The terrorist attacks in Bali, and more recently, Paris and Brussels, are hard proof that Islamic extremism hates all cultures and all societies that are non-Muslim.
CHARLOTTE, N.C., April 14, 2016 — Terror came to the Indonesian island of Bali in 2002. It returned to approximately the same area of the island in 2008. The first attack killed 202 people and injured 209 more, mostly Australians and Indonesians.
In the U.S. we ask the question “Why do they hate us?” as though Americans are the only targets of international jihad.
Yet Bali, Paris and Brussels, are living proof that Islamic extremism hates all cultures and all societies that are non-Muslim.
During a recent visit to Bali, I went to Kuta, site of the terrorist attacks, to get a better understanding of the background of the murderous assaults of 2002 and 2008. In the process I got a much clearer picture of the horror of those two incidents and how the terrorist mind thinks when planning its killing sprees.
The 2002 bombings took place in a congested nightclub area along Legion Street in Kuta. Legion Street is a picturesque shopping area close to a beach that is reminiscent of Miami Beach in its heyday.
The street is a narrow one-way strip for automobile and moped traffic and a haven for sidewalk cafes, discos and shops.
It is a favorite carefree hangout for millennials and international party-goers. It is also, as evidenced by the havoc created by suicide bombings and other explosions in 2002, a deathtrap.
It is an ideal location to do maximum damage with minimal infiltration by anyone seeking to kill, maim and create chaos.
When the first bomb went off inside the four-story nightclub in 2002, panic ensued with injured and uninjured alike fleeing for their lives. Less than 30 seconds later a remote-controlled car bomb outside the building trapped escapees inside the disco in a ball of flames and smoke. In the end it was the smoke that took the greatest number of lives.
A third explosion followed shortly thereafter, this one also a suicide bomb.
The result was widespread confusion as trapped visitors were unable to flee the targeted zone and emergency crews were equally incapable of maneuvering down the narrow streets to provide assistance.
Standing at the site, it is not difficult to imagine the horror of that October night in 2002. Today the place where people once danced into the wee hours of the morning, free of cares and filled with life, is nothing more than a parking lot. There will be no new building constructed at the location, though there is a lovely memorial just across the street that features the names of those who perished.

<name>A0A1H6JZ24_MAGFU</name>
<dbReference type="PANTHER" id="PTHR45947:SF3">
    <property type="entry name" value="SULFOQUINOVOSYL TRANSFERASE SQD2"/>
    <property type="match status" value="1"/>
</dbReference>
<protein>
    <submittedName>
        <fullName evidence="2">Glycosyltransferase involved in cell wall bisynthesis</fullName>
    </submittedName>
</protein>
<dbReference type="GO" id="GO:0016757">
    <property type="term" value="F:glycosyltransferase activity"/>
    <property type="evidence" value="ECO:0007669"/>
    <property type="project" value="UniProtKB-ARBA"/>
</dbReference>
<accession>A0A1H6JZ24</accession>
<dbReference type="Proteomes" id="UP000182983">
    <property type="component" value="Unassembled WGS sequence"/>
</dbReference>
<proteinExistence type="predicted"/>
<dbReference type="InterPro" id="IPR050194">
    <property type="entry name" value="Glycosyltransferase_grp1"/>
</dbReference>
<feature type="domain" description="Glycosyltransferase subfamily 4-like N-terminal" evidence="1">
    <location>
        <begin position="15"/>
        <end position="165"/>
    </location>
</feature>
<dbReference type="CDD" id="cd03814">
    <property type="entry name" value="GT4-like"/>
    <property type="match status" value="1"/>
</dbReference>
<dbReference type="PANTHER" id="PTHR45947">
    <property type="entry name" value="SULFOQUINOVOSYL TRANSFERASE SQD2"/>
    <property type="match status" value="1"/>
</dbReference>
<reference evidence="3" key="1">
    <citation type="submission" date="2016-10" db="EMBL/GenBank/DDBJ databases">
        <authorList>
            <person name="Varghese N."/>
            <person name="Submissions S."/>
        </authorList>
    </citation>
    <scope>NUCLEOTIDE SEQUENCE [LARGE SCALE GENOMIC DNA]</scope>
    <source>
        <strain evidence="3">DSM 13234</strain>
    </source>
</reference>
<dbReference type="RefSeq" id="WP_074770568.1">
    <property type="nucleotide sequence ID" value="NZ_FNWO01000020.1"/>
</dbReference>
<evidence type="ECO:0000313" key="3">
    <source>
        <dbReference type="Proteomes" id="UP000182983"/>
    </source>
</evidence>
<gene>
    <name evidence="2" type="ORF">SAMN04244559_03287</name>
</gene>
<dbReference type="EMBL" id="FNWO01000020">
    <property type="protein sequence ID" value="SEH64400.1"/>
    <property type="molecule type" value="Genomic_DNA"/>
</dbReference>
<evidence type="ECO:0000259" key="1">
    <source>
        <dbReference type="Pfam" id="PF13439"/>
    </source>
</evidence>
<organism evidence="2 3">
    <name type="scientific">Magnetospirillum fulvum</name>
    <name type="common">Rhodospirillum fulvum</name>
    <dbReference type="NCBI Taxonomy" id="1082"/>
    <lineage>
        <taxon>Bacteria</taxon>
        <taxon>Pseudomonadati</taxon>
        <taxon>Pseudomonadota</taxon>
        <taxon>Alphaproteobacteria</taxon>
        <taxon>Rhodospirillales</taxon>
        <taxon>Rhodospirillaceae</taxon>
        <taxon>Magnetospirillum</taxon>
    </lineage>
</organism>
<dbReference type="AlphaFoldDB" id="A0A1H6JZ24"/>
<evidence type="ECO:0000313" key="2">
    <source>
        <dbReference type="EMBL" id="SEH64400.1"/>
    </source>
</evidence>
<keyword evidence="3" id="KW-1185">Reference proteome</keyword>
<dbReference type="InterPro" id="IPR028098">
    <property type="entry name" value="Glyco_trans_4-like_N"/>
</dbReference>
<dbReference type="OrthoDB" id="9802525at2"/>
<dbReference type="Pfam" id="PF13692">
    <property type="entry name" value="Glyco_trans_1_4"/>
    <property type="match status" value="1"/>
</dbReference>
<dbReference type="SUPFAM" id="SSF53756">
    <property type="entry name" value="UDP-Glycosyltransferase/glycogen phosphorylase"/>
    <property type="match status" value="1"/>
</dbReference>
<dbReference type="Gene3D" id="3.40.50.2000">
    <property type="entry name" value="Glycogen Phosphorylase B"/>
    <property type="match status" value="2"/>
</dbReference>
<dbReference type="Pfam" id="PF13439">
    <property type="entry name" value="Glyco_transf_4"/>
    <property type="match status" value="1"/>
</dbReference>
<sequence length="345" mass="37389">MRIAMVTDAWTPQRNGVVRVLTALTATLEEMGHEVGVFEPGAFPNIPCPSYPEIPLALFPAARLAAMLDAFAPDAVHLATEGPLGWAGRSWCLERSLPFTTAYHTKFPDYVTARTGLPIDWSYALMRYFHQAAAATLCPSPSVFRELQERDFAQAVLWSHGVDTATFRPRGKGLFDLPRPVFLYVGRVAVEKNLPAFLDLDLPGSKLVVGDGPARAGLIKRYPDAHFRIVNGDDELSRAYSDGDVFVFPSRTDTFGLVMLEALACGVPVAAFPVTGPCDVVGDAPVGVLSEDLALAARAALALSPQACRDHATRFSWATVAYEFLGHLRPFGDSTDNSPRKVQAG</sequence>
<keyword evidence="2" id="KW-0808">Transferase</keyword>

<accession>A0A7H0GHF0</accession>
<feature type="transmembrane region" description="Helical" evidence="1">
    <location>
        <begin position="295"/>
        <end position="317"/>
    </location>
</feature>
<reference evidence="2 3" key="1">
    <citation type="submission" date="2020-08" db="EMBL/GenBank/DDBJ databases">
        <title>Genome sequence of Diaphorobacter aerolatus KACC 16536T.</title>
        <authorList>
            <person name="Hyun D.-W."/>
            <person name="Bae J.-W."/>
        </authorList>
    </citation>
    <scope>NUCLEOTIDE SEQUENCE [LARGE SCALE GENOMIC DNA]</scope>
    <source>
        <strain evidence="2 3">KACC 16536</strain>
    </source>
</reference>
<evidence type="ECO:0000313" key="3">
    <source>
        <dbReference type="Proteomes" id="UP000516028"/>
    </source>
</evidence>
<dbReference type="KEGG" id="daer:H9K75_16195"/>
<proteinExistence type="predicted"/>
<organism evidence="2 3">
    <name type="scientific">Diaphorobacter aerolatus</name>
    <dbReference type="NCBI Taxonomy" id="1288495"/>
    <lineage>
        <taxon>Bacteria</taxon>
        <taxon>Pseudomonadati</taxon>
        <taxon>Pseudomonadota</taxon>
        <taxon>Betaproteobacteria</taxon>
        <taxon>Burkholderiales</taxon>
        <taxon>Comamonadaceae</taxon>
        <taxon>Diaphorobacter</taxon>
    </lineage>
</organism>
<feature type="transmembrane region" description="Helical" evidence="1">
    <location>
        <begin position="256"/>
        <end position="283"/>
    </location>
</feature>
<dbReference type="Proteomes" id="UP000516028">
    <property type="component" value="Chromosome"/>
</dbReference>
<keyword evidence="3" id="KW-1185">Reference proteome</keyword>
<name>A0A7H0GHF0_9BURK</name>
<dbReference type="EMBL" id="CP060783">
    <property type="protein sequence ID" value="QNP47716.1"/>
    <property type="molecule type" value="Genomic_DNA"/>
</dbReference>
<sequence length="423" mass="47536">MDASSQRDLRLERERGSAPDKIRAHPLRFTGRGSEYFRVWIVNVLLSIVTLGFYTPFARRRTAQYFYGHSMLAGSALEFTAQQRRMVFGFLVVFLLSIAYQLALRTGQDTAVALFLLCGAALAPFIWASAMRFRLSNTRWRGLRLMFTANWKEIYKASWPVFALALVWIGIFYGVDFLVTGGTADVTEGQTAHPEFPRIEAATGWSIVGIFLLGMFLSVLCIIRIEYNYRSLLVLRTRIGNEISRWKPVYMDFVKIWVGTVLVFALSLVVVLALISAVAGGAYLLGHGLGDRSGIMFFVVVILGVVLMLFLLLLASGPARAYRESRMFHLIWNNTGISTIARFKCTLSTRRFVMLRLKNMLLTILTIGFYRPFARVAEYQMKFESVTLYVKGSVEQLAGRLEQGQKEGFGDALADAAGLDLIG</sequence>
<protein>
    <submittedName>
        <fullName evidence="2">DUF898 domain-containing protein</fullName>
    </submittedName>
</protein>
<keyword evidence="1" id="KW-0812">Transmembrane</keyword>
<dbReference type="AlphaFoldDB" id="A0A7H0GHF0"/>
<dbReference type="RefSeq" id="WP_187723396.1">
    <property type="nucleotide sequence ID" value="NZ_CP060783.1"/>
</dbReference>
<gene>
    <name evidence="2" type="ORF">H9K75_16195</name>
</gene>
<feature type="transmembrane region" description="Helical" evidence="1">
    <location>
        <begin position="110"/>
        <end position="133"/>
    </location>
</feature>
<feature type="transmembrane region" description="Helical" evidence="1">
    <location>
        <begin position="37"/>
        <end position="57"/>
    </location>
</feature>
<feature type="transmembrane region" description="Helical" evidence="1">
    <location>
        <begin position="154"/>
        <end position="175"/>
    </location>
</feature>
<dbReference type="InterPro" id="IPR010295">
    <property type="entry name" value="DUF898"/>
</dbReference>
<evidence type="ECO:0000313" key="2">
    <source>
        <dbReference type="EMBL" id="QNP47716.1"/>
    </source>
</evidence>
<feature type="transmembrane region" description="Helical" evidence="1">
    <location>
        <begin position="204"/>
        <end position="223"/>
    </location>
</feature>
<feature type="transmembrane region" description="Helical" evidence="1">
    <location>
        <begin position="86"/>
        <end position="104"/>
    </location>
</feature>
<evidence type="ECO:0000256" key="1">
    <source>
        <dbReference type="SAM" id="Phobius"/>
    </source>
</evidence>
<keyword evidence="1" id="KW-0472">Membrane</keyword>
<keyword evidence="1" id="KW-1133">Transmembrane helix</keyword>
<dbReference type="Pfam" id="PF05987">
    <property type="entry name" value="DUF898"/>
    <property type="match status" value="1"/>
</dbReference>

It was later reported that an audio-cassette with the voice of Osama bin Laden claimed the bombings were in retaliation for support of the United States in its war on terror and for the role Australia played in the liberation of East Timor.
Adding further to the confusion and horror was the inability of the local Sanglah hospital to handle the overwhelming number victims, particularly people suffering from severe burns.
Several perpetrators were captured quickly and brought to trial. Three of the men were executed by firing squad on the island prison of Nusakambangan in November 2008.
The terrorist responsible for setting off one of the mobile phone bombs was later killed in a shoot-out with police in Jakarta in March 2010. He went by the nickname “the Genius.”
While such evil should be brought to justice and eradicated from the face of the earth, the Western mindset that puts forth the idea that eliminating specific terrorists is a deterrent to future attacks is a hollow philosophy. Terrorism with continue to thrive because new jihadists always move into the vacated space.
Unless the problem is dealt with at the very core of its existence, incidents such as the ones in Bali are destined to occur elsewhere. In the case of Kuta, Legion Street is an ideal location for future attacks because it is a perfect storm of various negative elements merging, plus the possibility of doing maximum damage without much effort.
Despite the fact that several suspects were apprehended and brought to justice, Indonesian officials believe some of the instigators are still at large.
If nothing else, the Bali bombings highlight the fact that terrorism in our contemporary world can strike at any time, in any place.
It is going to take more than words to resolve the situation and, more important, it is going to take strength from someone, anyone, in the West with the guts to admit there is a global problem with Islamic jihad.
Bob Taylor has been traveling the world for more than 30 years as a writer and award-winning television producer focusing on international events, people and cultures around the globe. Taylor is founder of the Magellan Travel Club (www.MagellanTravelClub.com).
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